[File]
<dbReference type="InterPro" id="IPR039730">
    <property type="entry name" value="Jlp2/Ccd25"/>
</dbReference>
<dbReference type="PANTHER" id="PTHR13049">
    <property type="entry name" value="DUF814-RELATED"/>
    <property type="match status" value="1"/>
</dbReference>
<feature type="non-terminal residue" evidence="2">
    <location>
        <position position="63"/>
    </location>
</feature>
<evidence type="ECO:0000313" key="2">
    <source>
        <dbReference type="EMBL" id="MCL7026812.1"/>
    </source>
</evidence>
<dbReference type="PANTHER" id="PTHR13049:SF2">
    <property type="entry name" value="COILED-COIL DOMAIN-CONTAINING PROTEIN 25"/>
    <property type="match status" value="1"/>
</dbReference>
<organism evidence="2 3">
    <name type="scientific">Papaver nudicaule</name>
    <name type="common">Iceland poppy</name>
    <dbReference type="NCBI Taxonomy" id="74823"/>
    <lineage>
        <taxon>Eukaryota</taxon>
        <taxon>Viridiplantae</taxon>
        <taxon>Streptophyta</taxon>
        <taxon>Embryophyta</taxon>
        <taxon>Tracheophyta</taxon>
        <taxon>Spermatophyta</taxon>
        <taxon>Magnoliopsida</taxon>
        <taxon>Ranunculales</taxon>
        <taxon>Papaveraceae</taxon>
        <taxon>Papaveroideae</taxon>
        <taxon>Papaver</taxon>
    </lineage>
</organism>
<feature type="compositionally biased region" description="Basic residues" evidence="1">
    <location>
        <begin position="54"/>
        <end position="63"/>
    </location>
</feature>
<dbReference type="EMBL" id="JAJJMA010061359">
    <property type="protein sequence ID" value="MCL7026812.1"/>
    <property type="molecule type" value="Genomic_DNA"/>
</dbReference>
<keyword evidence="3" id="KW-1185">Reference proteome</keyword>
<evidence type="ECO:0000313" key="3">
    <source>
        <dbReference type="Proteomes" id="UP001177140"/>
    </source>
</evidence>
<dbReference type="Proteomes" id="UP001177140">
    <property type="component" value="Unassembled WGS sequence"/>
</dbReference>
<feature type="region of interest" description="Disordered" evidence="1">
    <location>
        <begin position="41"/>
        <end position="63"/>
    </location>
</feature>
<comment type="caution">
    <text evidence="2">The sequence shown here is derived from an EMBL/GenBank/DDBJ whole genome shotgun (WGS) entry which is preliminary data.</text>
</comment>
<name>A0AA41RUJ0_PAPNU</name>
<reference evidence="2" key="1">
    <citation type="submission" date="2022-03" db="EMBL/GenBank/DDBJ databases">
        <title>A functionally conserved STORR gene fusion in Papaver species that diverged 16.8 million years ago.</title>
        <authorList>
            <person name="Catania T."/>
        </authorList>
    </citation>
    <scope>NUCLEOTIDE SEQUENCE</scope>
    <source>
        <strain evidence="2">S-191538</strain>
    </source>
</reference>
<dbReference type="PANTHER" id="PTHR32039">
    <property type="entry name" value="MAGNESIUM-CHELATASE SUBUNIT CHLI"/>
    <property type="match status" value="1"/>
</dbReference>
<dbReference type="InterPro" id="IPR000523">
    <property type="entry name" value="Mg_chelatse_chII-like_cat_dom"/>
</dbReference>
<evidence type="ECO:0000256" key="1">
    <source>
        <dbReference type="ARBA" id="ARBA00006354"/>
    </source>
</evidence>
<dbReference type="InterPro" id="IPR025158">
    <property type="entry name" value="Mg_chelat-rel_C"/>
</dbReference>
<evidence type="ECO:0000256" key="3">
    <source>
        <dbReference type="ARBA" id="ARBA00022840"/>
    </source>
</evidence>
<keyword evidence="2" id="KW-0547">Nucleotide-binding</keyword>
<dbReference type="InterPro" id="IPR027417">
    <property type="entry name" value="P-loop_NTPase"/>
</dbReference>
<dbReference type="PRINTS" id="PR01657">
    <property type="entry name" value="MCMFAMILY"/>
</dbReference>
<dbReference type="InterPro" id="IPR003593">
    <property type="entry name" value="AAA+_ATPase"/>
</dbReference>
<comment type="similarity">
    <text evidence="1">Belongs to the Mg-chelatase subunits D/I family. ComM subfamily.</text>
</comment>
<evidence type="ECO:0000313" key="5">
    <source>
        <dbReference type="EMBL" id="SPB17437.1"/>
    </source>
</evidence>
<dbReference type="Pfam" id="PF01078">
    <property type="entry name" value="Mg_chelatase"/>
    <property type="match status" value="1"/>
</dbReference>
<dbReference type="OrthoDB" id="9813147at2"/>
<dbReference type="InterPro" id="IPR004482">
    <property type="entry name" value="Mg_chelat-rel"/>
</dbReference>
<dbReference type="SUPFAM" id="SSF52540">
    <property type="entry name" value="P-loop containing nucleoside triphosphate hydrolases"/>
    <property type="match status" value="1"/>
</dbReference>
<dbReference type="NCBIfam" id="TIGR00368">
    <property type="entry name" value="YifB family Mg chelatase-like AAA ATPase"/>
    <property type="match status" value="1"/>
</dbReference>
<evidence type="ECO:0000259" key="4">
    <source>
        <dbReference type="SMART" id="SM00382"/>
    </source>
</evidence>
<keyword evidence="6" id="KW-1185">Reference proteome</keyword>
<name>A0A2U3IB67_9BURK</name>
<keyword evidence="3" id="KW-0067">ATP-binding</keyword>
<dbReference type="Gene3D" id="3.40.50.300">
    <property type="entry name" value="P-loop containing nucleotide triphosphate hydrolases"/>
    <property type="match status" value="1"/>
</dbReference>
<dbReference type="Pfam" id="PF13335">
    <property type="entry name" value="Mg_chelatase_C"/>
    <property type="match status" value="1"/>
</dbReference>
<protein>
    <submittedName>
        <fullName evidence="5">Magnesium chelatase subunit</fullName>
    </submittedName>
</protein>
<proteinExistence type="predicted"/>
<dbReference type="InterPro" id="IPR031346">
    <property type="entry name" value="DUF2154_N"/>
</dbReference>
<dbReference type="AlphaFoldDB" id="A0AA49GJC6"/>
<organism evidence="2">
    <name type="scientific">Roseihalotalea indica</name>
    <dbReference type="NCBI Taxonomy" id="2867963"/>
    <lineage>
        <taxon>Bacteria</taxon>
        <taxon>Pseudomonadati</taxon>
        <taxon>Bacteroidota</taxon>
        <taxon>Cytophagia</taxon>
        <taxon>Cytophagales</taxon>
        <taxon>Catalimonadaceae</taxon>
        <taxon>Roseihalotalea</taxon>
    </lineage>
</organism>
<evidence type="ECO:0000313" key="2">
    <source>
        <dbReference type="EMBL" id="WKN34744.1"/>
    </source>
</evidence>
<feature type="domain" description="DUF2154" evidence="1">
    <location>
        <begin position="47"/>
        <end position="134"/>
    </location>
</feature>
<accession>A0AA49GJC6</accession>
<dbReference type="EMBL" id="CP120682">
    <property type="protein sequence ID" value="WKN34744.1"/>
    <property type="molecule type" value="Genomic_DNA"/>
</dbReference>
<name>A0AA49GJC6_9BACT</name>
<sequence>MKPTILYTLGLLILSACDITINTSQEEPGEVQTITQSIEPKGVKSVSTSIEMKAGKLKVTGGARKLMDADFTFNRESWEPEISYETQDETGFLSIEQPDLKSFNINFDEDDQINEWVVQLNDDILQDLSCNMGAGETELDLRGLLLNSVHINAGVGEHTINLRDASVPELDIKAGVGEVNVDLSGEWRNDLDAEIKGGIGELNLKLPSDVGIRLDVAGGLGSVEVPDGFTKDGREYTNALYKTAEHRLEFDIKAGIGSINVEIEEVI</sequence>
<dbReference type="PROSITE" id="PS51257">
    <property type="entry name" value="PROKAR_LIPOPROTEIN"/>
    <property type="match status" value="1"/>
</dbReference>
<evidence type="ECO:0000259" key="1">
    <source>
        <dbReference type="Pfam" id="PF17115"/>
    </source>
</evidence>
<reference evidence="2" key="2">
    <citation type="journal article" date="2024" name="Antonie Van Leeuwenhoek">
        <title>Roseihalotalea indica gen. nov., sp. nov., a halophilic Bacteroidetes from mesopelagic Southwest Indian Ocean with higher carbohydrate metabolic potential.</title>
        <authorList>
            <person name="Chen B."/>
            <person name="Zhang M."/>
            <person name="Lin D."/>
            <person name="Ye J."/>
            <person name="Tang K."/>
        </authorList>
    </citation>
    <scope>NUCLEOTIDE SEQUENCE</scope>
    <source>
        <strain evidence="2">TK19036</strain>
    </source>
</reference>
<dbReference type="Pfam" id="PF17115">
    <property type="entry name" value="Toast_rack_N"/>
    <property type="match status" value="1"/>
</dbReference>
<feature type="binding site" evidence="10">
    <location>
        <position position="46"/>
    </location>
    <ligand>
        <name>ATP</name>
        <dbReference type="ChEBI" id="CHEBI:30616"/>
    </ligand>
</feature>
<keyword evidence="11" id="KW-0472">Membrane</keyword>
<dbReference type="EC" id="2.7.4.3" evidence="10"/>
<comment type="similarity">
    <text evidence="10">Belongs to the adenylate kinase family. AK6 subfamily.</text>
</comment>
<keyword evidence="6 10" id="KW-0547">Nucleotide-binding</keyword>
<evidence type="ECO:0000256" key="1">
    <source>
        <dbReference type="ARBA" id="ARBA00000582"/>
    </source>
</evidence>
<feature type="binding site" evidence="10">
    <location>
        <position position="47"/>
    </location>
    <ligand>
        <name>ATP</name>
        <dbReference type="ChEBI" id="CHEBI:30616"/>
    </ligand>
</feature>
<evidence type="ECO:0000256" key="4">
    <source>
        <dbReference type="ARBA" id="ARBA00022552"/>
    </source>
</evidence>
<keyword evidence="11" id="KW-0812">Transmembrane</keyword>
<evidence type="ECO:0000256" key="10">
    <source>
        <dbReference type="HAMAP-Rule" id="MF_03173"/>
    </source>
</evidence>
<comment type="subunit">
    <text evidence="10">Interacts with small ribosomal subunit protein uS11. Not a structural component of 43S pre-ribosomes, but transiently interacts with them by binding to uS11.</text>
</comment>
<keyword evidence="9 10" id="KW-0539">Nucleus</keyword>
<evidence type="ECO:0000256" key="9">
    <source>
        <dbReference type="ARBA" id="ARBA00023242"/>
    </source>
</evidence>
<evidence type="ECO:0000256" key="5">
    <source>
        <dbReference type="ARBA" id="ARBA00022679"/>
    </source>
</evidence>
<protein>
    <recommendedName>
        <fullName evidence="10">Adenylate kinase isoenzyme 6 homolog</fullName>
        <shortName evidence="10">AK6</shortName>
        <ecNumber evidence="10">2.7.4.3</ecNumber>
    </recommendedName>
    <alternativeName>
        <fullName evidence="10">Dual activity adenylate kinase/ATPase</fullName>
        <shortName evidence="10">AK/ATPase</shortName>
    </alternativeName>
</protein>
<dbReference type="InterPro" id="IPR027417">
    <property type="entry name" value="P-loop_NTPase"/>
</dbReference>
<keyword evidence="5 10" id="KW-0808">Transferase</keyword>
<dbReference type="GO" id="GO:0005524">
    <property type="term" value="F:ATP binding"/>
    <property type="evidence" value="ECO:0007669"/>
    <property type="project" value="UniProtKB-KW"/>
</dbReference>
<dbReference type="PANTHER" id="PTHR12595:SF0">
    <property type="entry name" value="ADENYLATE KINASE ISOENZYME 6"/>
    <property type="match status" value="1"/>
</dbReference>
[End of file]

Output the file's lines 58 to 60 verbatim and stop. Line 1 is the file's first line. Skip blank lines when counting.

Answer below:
</dbReference>
<feature type="region of interest" description="Disordered" evidence="1">
    <location>